This recently described species is generally lacking in information not regarding its initial collection from Japan, Nagano, Chino, Mt. Eimeiji-yama, near a park at an altitude of 1040m in a forest of Japanese red pine. This species is thought to occur from coastal forest up to the boundary between cool temperate and alpine forests. This species is not thought to be significantly threatened at its known locality, however much further research is needed in order to assess this species’ wider distribution, as well as its particular habitat preferences and potential unseen threats. Until such research provides information relevant to this assessment, it is difficult to provide this species with a Red List criterion, and so remains as DD for now.
Why suggested for a Global Red List Assessment?
Chanterelle species - dropped as it is a synonym of C. subcibarius.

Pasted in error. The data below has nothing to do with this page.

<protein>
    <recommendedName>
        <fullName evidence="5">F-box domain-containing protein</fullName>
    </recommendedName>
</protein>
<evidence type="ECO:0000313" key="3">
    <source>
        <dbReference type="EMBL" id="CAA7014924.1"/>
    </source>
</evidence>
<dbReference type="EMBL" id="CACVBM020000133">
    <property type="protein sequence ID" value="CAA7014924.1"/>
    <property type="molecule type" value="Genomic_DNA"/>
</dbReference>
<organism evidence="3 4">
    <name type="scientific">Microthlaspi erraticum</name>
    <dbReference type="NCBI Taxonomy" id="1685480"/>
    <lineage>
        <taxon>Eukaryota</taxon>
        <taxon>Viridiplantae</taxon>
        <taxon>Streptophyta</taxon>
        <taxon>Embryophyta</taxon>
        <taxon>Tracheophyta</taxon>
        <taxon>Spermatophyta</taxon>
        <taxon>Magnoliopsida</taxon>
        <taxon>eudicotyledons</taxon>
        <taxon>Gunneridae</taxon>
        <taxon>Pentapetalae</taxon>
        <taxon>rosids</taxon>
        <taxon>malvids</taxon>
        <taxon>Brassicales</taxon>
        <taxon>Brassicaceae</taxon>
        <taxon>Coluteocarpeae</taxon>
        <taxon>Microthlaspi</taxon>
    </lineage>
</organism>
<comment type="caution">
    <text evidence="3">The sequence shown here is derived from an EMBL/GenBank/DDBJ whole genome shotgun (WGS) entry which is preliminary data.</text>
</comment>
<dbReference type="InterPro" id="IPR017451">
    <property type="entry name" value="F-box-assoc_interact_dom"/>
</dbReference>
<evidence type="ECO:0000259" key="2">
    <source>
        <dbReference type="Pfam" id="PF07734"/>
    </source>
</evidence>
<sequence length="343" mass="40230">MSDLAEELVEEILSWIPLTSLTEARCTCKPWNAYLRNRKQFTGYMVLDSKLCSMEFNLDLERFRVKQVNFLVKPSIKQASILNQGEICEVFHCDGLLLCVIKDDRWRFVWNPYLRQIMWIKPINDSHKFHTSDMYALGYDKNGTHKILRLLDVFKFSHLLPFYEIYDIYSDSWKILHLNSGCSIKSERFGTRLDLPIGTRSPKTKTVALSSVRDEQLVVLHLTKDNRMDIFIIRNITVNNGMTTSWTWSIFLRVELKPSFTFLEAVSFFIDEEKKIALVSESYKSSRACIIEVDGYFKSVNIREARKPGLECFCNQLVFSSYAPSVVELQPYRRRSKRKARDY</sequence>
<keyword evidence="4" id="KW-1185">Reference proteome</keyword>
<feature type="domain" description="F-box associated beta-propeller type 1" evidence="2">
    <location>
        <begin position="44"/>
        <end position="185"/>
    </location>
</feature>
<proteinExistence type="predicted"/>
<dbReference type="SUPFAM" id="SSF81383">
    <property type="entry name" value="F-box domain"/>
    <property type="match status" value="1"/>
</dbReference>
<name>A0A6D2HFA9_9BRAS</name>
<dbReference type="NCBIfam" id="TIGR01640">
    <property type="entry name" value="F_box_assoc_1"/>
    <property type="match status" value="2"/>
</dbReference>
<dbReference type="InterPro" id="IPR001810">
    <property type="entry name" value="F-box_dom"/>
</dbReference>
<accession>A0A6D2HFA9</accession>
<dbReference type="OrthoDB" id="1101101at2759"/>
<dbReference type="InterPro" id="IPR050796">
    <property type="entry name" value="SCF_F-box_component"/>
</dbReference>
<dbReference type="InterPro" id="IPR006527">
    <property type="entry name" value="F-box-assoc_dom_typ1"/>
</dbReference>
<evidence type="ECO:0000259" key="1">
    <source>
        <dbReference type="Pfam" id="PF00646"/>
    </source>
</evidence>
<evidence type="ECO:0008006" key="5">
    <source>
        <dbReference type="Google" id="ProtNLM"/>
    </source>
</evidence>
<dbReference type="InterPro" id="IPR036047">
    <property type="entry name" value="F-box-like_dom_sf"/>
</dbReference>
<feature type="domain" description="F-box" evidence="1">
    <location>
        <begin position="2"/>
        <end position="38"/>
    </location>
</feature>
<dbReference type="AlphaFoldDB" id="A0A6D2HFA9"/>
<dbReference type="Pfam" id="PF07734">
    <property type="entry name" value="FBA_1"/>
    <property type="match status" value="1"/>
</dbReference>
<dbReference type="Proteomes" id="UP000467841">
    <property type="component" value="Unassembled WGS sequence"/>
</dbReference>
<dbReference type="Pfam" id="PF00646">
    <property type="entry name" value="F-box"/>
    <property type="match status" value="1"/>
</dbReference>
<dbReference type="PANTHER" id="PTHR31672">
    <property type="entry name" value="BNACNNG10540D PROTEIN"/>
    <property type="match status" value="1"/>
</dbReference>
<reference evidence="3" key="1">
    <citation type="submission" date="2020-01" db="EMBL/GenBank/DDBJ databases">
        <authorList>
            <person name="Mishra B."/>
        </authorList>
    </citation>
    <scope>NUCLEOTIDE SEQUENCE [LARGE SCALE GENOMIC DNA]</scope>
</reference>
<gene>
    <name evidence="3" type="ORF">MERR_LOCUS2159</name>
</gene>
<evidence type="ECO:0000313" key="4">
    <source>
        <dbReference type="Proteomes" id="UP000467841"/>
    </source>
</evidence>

The type specimen of this species was found in Japan, Nagano, Chino, Mt. Eimeiji-yama, near a park at an altitude of 1040m in a forest of Japanese red pine, Pinus densiflora in August 2013. No further specific information regarding this species’ distribution appears to be available.
Population and Trends
This species does not appear to be significantly threatened in its native habitat, and is therefore thought to be stable in its population trends.
Population Trend: Stable
Habitat and Ecology
This species has been found growing under various ectomycorrhizal tree species, i.e., those of the genera Pinus, Picea, Tsuga, Quercus, Betula, and Carpinus, with a moderate to weakly developed litter layer on the forest floor. Secondary and young forests have productive basidiomata, in contrast to deep and climax forest conditions. This species’ habitat ranges from ~0 m in altitude in the coastal pine forests to 1360 m at the boundary between cool temperate and subalpine forests. Fruiting occurs during the warm and humid seasons: April-May in the Ryukyu Islands of Japan and July-August at Honshu Island.
This species is not thought to be significantly threatened at its known locality.
Further research into this species’ wild population distribution, habitat preferences, and potential threats in such habitats is required in order to build an accurate assessment of this species.
Population size, distribution & trendsLife history & ecologyThreats